July 24, 2018
July 24, 2018
How do you know when to refinance your mortgage? Many people know that refinancing a home loan could save them money, but it isn’t always true that you’ll come out ahead with a refinance. Your potential savings depends on your circumstances, the terms of the old loan and the terms of the new refinance loan.
While there are many factors to consider when deciding if now is the right time to refinance, the biggest of these is the break-even point of a mortgage loan. This is the point in your repayment plan when you begin to realize savings on your mortgage. If you are considering refinancing, you may have several break-even points to calculate to know if you’ll be saving money.
First, consider your current mortgage. Did you purchase discount points upfront to save on your mortgage payment and interest rate? If so, you could lose out on potential savings if you refinance too early. Say you paid $4,000 for two discount points to lower your monthly payment by $57. It would take about 70 months, or almost six years, to realize the savings for that investment. If you refinance or sell before that 70-month break-even point, you could lose out on those savings.
Next, consider the refinance mortgage you’re contemplating. What will be the closing costs of the new loan? A recent closing cost survey found the origination and third-party fees, which typically include a new appraisal, title search and application fees, can cost an average of about $2,084 on a $200,000 mortgage. Say you could save $70 per month by refinancing such a loan. It would take 30 months, or 2.5 years, to break even. So you wouldn’t want to sell or refinance in another 18 months, because you would lose out on those savings.
There are several ways to calculate your own mortgage’s break-even point. The most basic formula is your total closing costs divided by your monthly savings, which will give you the number of months needed to break even. For discount points, it’s the total cost of the points divided by your monthly savings. However, there are more complex mortgage refinance break-even calculators available for free online, some of which take into account appraised home value, loan terms and more.
Beyond the break-even point of your home loan, there are a number of situations when it usually makes sense to refinance. This has to do with the potential to save more money on your monthly payments, save on interest over the life of the loan or better adapt your loan to new financial circumstances.
One of the most common situations where a refinance makes sense is when your own loan’s interest rate is significantly higher than currently available rates. Historically, experts have advocated refinancing when you could reduce your interest rate by at least 2.0 percentage points. However, some experts now say a difference of 1.0 percentage points could be enough of an incentive to refinance.
Another very popular reason for refinancing is to switch from an adjustable-rate mortgage (ARM) to a more traditional fixed-rate mortgage. ARMs usually offer a low fixed-rate introductory period, but then adjust according to the market rate after months or years. This can leave you with an interest rate that is higher than you would otherwise have with a fixed-rate loan, and a good incentive to refinance for a better fixed rate.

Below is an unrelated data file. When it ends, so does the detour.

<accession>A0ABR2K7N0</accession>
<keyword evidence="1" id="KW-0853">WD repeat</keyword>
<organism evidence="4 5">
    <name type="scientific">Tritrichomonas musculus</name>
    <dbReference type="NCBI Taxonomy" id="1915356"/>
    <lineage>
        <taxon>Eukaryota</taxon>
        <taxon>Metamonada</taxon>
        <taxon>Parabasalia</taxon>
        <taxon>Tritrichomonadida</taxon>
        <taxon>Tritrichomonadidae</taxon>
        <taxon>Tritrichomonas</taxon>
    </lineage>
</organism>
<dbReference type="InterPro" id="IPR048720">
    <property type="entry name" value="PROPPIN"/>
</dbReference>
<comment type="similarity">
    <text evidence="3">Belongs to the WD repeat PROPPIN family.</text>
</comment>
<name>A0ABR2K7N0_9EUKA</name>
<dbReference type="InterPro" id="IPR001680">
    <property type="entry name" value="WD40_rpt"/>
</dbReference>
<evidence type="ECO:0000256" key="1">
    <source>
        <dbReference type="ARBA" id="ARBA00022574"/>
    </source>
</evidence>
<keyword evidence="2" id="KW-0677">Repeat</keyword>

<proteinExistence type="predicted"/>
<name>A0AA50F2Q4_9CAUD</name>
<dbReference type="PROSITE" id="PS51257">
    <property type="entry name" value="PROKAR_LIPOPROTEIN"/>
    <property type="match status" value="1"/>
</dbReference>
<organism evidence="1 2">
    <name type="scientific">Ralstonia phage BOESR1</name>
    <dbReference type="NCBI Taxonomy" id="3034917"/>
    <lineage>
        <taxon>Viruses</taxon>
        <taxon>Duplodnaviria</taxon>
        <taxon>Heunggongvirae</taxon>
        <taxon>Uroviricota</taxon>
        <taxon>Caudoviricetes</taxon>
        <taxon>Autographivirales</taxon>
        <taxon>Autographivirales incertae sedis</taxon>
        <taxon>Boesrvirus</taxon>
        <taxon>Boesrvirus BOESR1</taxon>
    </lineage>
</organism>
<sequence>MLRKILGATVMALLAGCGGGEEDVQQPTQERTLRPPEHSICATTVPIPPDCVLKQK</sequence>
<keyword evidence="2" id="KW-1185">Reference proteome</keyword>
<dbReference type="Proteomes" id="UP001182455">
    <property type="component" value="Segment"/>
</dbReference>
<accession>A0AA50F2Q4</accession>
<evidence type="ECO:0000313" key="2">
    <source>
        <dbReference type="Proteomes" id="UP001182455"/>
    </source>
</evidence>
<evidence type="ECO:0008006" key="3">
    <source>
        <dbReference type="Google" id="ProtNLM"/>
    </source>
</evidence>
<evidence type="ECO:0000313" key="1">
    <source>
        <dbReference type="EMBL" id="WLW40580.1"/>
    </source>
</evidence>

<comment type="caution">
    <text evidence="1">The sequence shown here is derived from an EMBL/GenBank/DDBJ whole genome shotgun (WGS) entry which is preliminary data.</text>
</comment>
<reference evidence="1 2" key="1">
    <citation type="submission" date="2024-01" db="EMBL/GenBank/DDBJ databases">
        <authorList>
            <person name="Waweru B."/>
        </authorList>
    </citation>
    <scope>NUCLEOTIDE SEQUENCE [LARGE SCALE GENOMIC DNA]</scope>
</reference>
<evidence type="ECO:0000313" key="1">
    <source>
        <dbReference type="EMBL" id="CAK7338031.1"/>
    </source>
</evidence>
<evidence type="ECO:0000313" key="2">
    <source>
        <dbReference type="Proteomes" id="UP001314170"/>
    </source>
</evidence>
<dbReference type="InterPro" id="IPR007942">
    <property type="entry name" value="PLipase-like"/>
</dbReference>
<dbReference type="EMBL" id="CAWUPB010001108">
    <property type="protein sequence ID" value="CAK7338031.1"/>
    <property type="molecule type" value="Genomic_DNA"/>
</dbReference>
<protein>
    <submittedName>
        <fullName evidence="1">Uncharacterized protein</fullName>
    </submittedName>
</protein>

Should interest rates fall, or you advance in your career to a much higher income level, it may make sense to refinance to shorten your loan’s repayment term. In a market where interest rates are falling, you may be able to refinance from a 30-year to a 15-year mortgage without too much change in your monthly payments. But even when rates are steady, shortening your mortgage term could save you tens of thousands in interest over the life of the loan, if you can afford a higher payment.
It may be a good idea to refinance if you suddenly find you are making a lot more money. However, it could also be a good time to refinance if you anticipate a lower income. This is especially true for homeowners approaching retirement. If you are nearing retirement and still have several years left on your mortgage, you may benefit from a lower rate and payment that will better match your reduced income during retirement.
Another consideration is your credit score. If you had an average or even fair credit score when you purchased your home that has since improved to good or even excellent credit status, you might look into refinancing. Credit score has a lot to do with the mortgage rate you qualify for, and a significantly higher score could mean you could now save on both monthly payments and long-term interest.
Another situation where refinancing makes sense is when you have a Federal Housing Administration (FHA) loan with private mortgage insurance (PMI). PMI is an added expense every month for those with an FHA mortgage. Unlike other loans, where PMI is canceled after the homeowner reaches 22% equity, FHA loan PMI remains for the life of the loan. Moreover, the PMI rate of an FHA loan is usually higher than that of other loans which require mortgage insurance. If you’ve met the break-even point in your FHA loan, it often makes sense to refinance to save on or cancel your PMI.
It’s not always easy to know when to refinance your mortgage. A lot depends on your current circumstances and the refinance loan you’re considering. While it’s possible to save thousands on a mortgage with a refinance, it’s crucial to know the break-even point of your current loan and potential future loan. If you will sell or refinance again before you break even, it may be better to stick with your current mortgage. On the other hand, there are a number of situations where refinancing could save you thousands over the life of your loan while also saving you money on your monthly mortgage expenses.
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